Monday, July 2, 2012

Proof of Partner: Entering Adulthood Next to the Right Person

K and I woke up Saturday morning at 7:30, took down and packed up our tent, and were on the road by 8:00.  Nearly four hours later, we arrived at my parents' house with the goal of making ourselves presentable before we went to our friends' wedding.  We had a plan: we would spend the next two to three hours struggling into our unfamiliar formal clothes, drive the last hour, check into our hotel, and have time to take our nap early before six, when we would arrive at the wedding.

We took turns in the shower, and then we diverged. He trimmed his beard while I shaved my legs. I put on a bathrobe and glopped color onto my nails; K pulled out his netbook and his tie and spent forty-five minutes failing to tie a Windsor knot.  After waiting for what I hoped was a suitable interval, I tried to towel-dry my hair, and the towel scored deep grooves into my attempt at nail polish.  I took it off, finished drying my hair, and tried again.

From the bed, K looked up from his tie.  "Do you even like putting on nail polish?" he asked me.

"Not really," I said. "But I'm supposed to be a girl, and girls are supposed to be able to take care of their hands and do their own hair nicely and so on."

"I don't care if you can't do your nails or hair," he told me, watching the frustration bloom on my face. "I still love you."

I paused with the brush in mid-air. "I know," I told him.  "I still feel like I should be able to do these things."

I try to cultivate these skills: the ones that don't come naturally to me, but the ones that may allow me to fit in a little bit better.  Theoretically, employers evaluate your merit based solely on your work performance; in practice, I feel like I miss some interpersonal-interaction targets because I'm too different.  I use different words, think about different things, participate in different leisure time activities*.  When I'm at work, I prefer to focus on work, but the package of professionalism includes appearance and the ability to find enough non-work-related common ground with the people around you to build relationships and trust. It means cooing over baby pictures, carefully remaining neutral when the people around you discuss television shows you wouldn't watch even if you had cable, and participating in office celebrations-- all while attempting to demonstrate your value and your focus on the work at hand. I can do it, but it takes effort.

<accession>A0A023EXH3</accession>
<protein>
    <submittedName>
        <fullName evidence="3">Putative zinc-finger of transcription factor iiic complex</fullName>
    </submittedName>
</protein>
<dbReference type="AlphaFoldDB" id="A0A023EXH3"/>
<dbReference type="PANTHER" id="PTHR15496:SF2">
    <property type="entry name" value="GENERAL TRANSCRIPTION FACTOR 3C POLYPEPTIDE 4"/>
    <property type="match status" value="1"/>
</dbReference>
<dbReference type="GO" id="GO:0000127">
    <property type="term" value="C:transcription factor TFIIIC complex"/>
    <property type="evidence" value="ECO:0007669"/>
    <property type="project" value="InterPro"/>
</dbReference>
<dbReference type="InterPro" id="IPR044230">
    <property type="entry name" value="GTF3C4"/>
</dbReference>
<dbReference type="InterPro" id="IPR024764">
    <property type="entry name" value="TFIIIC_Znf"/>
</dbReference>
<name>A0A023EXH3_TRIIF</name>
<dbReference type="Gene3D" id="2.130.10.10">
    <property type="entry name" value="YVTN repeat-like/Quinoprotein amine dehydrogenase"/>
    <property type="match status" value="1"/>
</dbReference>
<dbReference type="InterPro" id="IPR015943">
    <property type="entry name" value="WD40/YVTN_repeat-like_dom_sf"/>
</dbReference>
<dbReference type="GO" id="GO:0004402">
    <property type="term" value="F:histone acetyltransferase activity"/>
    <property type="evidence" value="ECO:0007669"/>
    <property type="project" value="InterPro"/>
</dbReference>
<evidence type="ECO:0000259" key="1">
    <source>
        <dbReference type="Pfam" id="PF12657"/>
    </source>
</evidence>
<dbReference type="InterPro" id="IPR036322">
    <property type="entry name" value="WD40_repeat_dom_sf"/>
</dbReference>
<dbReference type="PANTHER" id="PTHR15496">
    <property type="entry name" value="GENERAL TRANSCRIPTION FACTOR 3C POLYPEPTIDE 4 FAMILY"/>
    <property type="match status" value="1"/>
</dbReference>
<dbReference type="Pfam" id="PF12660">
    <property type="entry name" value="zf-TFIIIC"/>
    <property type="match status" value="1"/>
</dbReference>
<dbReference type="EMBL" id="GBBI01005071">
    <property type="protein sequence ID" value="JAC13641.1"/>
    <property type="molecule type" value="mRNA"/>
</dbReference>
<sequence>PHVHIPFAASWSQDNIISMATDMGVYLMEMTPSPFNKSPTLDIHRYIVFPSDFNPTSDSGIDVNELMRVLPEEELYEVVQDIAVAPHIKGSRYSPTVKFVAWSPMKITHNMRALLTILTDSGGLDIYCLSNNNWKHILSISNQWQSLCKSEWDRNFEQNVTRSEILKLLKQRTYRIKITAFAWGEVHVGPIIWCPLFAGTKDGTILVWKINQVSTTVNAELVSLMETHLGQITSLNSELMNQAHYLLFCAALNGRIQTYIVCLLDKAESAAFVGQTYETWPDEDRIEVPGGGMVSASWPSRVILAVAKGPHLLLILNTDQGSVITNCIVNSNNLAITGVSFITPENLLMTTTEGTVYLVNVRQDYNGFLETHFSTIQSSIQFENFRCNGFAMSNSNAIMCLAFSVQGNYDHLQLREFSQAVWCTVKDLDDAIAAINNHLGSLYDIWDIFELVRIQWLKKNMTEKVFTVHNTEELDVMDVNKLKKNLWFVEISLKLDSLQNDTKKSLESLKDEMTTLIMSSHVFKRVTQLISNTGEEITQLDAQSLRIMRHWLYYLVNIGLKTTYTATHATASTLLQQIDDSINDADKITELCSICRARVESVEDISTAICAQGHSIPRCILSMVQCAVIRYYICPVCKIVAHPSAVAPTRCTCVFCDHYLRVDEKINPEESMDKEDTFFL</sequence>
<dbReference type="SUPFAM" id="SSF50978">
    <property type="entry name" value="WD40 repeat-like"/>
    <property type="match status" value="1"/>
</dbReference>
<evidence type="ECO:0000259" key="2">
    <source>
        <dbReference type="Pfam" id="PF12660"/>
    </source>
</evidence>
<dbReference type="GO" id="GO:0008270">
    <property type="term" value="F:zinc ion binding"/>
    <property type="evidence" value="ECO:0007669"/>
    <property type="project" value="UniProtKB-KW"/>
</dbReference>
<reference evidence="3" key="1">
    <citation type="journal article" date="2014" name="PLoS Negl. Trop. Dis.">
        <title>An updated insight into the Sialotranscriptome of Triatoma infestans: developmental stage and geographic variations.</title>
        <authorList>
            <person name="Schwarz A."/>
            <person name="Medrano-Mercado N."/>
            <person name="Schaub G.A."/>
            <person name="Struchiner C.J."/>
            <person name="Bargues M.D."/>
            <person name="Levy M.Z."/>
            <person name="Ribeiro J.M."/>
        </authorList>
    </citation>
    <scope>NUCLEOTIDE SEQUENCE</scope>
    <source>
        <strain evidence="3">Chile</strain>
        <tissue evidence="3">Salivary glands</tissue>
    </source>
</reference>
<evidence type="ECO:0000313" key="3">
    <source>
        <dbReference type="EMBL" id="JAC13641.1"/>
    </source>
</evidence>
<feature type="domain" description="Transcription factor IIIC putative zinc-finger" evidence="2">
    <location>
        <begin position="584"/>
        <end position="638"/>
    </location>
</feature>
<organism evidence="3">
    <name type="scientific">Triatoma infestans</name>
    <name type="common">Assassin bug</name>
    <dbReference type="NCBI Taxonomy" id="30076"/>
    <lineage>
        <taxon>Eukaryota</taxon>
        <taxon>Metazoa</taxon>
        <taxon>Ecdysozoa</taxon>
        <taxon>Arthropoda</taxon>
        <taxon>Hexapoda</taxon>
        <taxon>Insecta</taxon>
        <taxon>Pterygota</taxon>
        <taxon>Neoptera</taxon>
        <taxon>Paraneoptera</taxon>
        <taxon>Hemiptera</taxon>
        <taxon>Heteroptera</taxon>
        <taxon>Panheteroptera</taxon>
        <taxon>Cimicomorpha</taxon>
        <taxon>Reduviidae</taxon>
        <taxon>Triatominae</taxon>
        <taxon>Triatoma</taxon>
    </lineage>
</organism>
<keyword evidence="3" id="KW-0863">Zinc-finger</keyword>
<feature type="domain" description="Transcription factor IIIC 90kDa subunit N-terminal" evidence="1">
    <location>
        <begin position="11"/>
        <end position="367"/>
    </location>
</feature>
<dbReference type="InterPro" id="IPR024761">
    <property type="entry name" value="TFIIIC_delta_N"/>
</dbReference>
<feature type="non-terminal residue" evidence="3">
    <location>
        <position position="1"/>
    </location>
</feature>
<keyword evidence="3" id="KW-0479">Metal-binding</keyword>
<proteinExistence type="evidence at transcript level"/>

Struggling with my hair and my nails in preparation for a wedding seems like practice for a career in which I'll have to do things with my hair and my nails on a regular basis, so I didn't give up. Eventually, I managed to stuff myself into a thrifted dress and a pair of heels I can't walk in.  We cut our nap to twenty minutes and got to the wedding ten minutes before the ceremony began.
foot with painted toes and ribbons on a purple dress
Foreground: my foot (without the heels). Background: my dress.
It's the second wedding we've attended as a couple (out of only three I've attended as an adult.. The experience still feels new and a little bit weird: at the wedding, people treat us as a unit. The invitation arrived in a single envelope with two names, and the place card at the table shared the names, too. As neither of us plan to change names when we get married, we will see our names almost exactly as we saw them this weekend for the rest of our lives (barring disaster).


Perhaps attending weddings as an adult signals impending adulthood across other areas of my life.  The feeling resembles the one I had the first time I signed a brand new rental agreement-- K and I had elected to room together as a matter of convenience, and reading through the paperwork, placing a security deposit, and signing every page of a twenty-page document seemed like an adventure. (The semester I rented space with a couple of guys, filling the vacated room of a guy who had taken off to parts unknown on a journey of self-discovery, does not count.) It feels good, like I'm stepping into something approaching a permanent place in society (carving out bits to improve the fit whenever I feel I can get away with it).

In that case, the wedding contained another signal. I love to dance. I took dance classes every year except one from the age of five until I graduated from high school. When there's socially-sanctioned dancing, I dance.** The last time K and I went to a wedding, he amiably held my bag and watched me dance with a group of friends.

This time, he beat me onto the dance floor.  Apparently, he secretly spent some quality alone time with the Kinect and our copy of Dance Central and developed some dance moves. (He convinced me to leave it with him while I interned in Florida, claiming he couldn't resist the challenge of a new video game.) Now, it appears that he took time to learn how to do something that I love to do so he could do it with me, sore leg muscles and all. He may not be a polished professional, but he's mine, and I couldn't have picked a better partner.
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*I love following baseball with K in part because it lets me have acceptably neutral conversations with people.  Apparently, it's OK to publicly disagree with Yankees fans, but publicly disagreeing with people who oppose marriage equality isn't-- even though both groups of people are clearly wrong.
** I also dance in situations when it's not socially sanctioned, such as in supermarket aisles, when I think no one's watching.

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